Selecta Biosciences was awarded a $3.2 million grant from Skolkovo Foundation to help fund development of an immunotherapy to treat cancers caused by HPV such as cervical, head, and neck cancers. The grant will be used to advance a synthetic vaccine particle (SVP) cancer immunotherapy, which is being designed to harness the body’s ‘killer’ immune cells, known as cytolytic T-lymphocytes (CTL), to attack HPV-transformed tumor cells.

In preclinical studies, SVP immunotherapeutics have reportedly demonstrated synergistic effects with anti-PD-1 and anti-PD-L1 antibodies, a family of checkpoint inhibitors under development for various cancers. Leveraging the immune-activating potential of its SVP immunotherapeutics, Selecta intends to broaden its CTL program to other cancer types and chronic infections in parallel to the HPV program.

“We see tremendous potential to leverage the durable CTL-activating SVP immunotherapeutics in conjunction with the emerging class of checkpoint inhibitors,” said Takashi Kishimoto, Ph.D., CSO of Selecta. “Immune checkpoint inhibitors relieve the immunosuppressive microenvironment found in tumors and chronic infections, while our SVP products elicit a focused and durable immune response specifically targeted against tumors and infected cells.”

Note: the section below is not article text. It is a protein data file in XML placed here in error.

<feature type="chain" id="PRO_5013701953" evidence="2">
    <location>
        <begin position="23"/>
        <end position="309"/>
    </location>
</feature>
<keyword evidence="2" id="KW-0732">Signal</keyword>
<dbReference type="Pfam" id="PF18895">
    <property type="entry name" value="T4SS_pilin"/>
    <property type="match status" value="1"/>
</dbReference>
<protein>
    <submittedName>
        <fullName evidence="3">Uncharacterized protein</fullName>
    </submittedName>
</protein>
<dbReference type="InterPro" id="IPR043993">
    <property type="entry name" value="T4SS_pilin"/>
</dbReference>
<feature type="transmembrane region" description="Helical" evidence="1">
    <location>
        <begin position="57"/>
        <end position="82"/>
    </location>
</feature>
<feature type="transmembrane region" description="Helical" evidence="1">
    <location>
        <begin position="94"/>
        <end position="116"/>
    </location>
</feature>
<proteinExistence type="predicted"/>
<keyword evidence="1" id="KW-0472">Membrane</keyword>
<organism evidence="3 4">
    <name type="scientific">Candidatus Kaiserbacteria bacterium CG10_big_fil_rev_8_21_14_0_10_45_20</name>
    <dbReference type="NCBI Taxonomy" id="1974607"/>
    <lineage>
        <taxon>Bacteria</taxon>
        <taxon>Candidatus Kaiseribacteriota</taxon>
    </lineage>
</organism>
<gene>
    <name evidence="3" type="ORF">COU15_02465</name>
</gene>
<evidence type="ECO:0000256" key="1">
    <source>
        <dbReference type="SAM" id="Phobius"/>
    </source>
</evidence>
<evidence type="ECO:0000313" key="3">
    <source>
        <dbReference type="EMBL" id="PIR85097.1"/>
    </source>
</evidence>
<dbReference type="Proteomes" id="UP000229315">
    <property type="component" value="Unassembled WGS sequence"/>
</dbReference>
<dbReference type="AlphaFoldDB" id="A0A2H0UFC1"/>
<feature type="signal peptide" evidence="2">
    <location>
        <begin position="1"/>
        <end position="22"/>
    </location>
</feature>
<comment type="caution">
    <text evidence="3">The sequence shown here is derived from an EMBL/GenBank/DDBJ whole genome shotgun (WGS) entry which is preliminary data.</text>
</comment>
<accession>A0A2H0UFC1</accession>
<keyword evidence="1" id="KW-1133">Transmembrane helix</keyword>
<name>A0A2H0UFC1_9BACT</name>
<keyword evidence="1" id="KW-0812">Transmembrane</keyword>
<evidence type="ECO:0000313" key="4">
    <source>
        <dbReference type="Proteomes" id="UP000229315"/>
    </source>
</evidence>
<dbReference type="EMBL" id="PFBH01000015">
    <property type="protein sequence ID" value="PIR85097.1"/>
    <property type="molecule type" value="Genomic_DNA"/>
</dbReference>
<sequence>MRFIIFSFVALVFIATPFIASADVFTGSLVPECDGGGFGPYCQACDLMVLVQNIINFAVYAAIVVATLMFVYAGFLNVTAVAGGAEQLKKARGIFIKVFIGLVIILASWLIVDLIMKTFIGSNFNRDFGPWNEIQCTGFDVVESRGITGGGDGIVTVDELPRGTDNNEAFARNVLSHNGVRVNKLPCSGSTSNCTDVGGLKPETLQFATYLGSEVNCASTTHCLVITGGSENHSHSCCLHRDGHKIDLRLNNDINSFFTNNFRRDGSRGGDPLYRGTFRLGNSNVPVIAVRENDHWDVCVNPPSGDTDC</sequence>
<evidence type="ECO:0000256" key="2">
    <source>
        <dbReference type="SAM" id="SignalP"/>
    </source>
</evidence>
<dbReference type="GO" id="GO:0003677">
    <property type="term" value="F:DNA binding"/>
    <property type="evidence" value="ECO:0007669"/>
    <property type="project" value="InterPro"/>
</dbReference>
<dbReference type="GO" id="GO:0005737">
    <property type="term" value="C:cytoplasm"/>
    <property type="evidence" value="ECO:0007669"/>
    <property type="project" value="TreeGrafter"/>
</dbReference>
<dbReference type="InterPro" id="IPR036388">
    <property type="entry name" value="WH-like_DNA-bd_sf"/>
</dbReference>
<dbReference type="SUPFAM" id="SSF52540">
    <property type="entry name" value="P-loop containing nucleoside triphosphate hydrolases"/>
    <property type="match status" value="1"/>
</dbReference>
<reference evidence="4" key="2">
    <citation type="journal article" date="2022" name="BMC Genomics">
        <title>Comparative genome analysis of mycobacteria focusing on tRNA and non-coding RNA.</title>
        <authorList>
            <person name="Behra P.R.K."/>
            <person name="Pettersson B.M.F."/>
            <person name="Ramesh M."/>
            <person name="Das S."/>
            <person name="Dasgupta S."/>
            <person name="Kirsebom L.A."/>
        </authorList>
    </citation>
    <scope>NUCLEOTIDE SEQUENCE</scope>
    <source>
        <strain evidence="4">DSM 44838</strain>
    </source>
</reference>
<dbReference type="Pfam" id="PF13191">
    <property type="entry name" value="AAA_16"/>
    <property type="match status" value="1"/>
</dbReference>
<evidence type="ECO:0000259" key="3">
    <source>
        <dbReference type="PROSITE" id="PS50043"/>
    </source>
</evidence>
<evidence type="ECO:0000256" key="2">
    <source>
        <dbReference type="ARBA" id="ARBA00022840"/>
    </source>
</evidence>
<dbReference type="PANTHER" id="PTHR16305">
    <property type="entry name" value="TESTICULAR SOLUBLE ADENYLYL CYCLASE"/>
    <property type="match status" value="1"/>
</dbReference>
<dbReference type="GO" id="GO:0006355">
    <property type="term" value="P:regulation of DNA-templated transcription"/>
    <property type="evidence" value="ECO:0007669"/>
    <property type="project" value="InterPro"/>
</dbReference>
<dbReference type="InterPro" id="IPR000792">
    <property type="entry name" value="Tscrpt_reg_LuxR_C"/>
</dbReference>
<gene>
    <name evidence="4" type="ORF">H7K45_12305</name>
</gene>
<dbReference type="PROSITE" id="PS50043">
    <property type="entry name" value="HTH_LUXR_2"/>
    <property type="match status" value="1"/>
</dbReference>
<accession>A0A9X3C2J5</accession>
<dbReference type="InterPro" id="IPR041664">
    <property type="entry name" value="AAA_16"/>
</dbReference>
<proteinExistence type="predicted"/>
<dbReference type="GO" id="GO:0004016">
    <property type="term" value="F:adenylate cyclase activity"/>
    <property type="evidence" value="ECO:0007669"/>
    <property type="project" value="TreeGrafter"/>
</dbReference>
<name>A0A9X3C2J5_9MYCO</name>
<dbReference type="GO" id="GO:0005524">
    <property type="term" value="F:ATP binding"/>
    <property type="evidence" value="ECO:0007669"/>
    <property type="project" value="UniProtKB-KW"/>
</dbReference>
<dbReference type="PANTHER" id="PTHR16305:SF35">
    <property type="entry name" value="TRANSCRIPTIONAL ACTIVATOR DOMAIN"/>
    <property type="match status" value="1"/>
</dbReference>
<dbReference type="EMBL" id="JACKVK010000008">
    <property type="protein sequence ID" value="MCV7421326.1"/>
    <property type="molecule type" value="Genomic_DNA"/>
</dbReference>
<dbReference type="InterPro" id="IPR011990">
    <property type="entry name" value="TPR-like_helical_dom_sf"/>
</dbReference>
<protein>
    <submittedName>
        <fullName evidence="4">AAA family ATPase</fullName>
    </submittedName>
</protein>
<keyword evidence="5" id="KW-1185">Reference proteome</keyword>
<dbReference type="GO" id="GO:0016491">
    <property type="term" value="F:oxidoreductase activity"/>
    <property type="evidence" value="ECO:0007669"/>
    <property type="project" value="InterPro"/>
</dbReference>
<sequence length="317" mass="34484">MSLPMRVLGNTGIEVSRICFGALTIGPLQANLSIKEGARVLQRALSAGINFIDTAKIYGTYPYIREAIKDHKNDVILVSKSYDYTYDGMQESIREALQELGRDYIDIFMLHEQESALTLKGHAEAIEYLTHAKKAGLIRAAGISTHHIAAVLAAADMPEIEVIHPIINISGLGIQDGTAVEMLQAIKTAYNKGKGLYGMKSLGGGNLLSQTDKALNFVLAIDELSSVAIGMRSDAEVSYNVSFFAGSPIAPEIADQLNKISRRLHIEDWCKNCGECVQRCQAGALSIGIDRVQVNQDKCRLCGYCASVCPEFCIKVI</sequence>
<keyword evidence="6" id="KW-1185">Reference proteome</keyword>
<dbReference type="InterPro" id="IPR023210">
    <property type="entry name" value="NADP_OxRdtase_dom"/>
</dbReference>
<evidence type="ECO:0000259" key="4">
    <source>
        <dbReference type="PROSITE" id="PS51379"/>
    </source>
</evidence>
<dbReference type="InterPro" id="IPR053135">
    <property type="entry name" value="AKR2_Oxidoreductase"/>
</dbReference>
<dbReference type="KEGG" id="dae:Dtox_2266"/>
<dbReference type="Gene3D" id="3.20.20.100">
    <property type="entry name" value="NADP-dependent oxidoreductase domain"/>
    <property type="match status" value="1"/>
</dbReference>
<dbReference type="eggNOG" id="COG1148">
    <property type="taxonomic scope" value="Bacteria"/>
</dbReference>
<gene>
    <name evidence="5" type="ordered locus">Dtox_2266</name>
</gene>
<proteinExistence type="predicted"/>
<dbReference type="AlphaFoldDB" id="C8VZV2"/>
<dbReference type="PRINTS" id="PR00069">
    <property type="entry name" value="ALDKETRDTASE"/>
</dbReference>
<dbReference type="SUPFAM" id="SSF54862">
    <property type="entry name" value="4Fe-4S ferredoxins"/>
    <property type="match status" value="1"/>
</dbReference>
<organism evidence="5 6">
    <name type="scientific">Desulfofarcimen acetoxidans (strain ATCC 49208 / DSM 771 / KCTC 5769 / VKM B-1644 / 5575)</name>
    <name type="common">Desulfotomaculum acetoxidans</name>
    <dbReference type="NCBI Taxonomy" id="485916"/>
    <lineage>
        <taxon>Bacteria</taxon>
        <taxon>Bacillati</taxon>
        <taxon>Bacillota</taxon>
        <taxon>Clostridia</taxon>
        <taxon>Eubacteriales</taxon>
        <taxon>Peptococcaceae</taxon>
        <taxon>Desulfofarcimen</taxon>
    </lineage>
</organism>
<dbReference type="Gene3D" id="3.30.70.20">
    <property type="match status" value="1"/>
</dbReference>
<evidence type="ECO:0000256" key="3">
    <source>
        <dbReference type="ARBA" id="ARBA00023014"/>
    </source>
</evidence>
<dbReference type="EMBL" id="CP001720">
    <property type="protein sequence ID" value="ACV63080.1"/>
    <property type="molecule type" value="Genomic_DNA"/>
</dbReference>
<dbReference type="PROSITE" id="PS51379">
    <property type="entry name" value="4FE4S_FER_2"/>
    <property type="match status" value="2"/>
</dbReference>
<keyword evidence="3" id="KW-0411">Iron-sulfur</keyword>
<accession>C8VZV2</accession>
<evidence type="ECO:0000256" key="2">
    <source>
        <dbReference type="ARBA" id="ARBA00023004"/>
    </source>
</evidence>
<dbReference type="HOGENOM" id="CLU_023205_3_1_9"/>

In October, Selecta extended a research collaboration with Sanofi and JDRF to develop an SVP immunotherapy to treat and potentially prevent the underlying cause of type 1 diabetes. JDRF and Sanofi are co-financing the program. They are both long-term collaborators. Selecta began working with JDRF in June 2011 to treat autoimmune diseases and with Sanofi in 2012 to develop drug candidates for life-threatening allergies.








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